Tuesday, June 24, 2008

Job sites and privacy issues (1)

Many people have expressed concerns about the privacy protection actually provided by the current crop of job sites. Despite the fact that most job sites boldly declare "100% privacy protection guaranteed" on their home pages, these concerns seem to continue to remain at the top of the users' minds - with good reason!

Having tired of explaining to each one individually, I have decided that a series of blog entries would help all concerned. In each post of this series, I will try and answer one of the constantly recurring questions. Here goes...

Q. If I register myself on a jobsite, will just anybody and everybody be able to see my resume? Importantly, will my current employer find out?

A. The short answer is yes, mostly. The longer answer follows...

Most job sites, such as naukri, monster, timesjobs and shine provide the user with multiple levels of privacy. It is very important to understand their capabilities and limitations clearly.

The first option provided is the invisibility flag. By default it is set to false so everybody can see you. You can, however, turn it on. What this does is that it effectively makes you invisible to all. Including potential employers and recruiters - which may not be quite what you want! However, you can still log on to the site, search through their list of job postings and apply for one or more of the jobs, just as usual.

The other options that sites provide is a flag that says "Don't let my current employer see me!" Usually, this is set to true by default. While the intent of the job site is good, this option, based on my discussions with many HR departments and recruiters , is pretty much worthless.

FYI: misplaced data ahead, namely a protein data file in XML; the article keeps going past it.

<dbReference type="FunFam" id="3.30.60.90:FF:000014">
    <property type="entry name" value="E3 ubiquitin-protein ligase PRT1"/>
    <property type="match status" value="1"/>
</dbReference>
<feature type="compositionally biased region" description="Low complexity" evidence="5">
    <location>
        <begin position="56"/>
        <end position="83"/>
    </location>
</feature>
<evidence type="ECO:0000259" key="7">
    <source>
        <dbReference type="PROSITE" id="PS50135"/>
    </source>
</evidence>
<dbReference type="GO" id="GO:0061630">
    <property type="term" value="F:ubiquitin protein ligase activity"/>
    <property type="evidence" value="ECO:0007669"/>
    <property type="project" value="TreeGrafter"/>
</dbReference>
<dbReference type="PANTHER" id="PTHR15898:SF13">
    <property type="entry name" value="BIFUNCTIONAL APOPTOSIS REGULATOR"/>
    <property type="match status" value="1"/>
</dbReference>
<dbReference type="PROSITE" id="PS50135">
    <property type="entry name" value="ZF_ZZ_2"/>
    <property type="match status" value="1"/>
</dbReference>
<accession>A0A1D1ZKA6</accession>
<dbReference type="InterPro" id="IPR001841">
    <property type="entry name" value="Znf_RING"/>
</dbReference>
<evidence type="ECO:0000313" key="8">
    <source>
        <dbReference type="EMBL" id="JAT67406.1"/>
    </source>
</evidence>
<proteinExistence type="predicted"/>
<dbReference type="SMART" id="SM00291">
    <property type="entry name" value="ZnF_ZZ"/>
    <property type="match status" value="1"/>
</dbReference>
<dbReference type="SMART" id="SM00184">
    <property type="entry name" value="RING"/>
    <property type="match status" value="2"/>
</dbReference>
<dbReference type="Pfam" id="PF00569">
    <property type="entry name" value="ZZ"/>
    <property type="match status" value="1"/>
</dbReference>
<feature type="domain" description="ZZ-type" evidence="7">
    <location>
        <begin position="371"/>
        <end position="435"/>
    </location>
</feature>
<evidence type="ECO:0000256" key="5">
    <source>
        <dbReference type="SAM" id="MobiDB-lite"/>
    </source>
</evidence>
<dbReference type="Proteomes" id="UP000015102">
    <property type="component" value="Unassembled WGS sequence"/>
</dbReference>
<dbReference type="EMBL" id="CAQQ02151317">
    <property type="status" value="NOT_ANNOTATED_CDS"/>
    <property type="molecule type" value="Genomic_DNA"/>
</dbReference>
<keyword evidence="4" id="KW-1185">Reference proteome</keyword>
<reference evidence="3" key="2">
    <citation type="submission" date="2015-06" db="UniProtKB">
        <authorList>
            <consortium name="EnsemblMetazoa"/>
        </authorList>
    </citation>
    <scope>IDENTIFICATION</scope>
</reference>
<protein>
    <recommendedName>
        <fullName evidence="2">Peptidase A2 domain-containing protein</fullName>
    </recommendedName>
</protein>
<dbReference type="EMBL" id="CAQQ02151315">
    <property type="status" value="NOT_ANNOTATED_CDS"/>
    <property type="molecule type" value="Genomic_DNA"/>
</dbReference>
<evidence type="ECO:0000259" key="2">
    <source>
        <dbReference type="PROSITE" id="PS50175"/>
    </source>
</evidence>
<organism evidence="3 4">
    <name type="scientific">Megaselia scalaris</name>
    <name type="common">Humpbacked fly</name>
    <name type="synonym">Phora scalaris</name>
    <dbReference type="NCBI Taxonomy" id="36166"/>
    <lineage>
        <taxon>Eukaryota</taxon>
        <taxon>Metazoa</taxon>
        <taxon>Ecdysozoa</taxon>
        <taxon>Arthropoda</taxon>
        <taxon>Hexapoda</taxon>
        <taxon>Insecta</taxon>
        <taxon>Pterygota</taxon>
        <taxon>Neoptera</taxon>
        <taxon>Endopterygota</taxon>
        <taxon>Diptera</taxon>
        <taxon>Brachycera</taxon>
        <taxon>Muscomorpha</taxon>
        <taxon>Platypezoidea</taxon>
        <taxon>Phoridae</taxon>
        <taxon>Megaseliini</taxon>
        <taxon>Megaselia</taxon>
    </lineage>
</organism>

The way this option works is that when your current employer uses his/her account to login and search for candidates, you are automatically excluded from the search results so that your employer does not find out that you are actively searching for employment behind his/her back. If other employers log in with their user id / password and search the candidate database, if your profile matches the search criteria, you will be part of the search result. So far so good.

But employers are constantly worried about attrition and are desperate to know who all among their employees are planning to leave. That is quite understandable, especially in industries with high attrition rates like IT and ITES. So, what they do is identify a friendly organization, a sister concern or a recruitment firm that has accounts with some of the popular job sites and exchange account information. So company A uses company B's account, logs in and searches for "All candidates who are currently employed in company A who have updated their profiles in the last x months". Presto! they now have the list of all their employees attempting to jump ship including, unfortunately, you!

Finally, there is the third option, which is to fudge your contact information and any other details specifically identifying you, from your profile. Most job sites do not and cannot check the validity of any of these entries and so your employer will never find your profile online. Of course, there are problems with this approach. which I will address in another blog entry.

In summary, none of the existing job sites can guarantee the kind of privacy protection that you would ideally want. Not that it can't be done, mind you. Complete privacy protection is definitely possible, but you would require serious gumption to implement it! Check out Search In Stealth.

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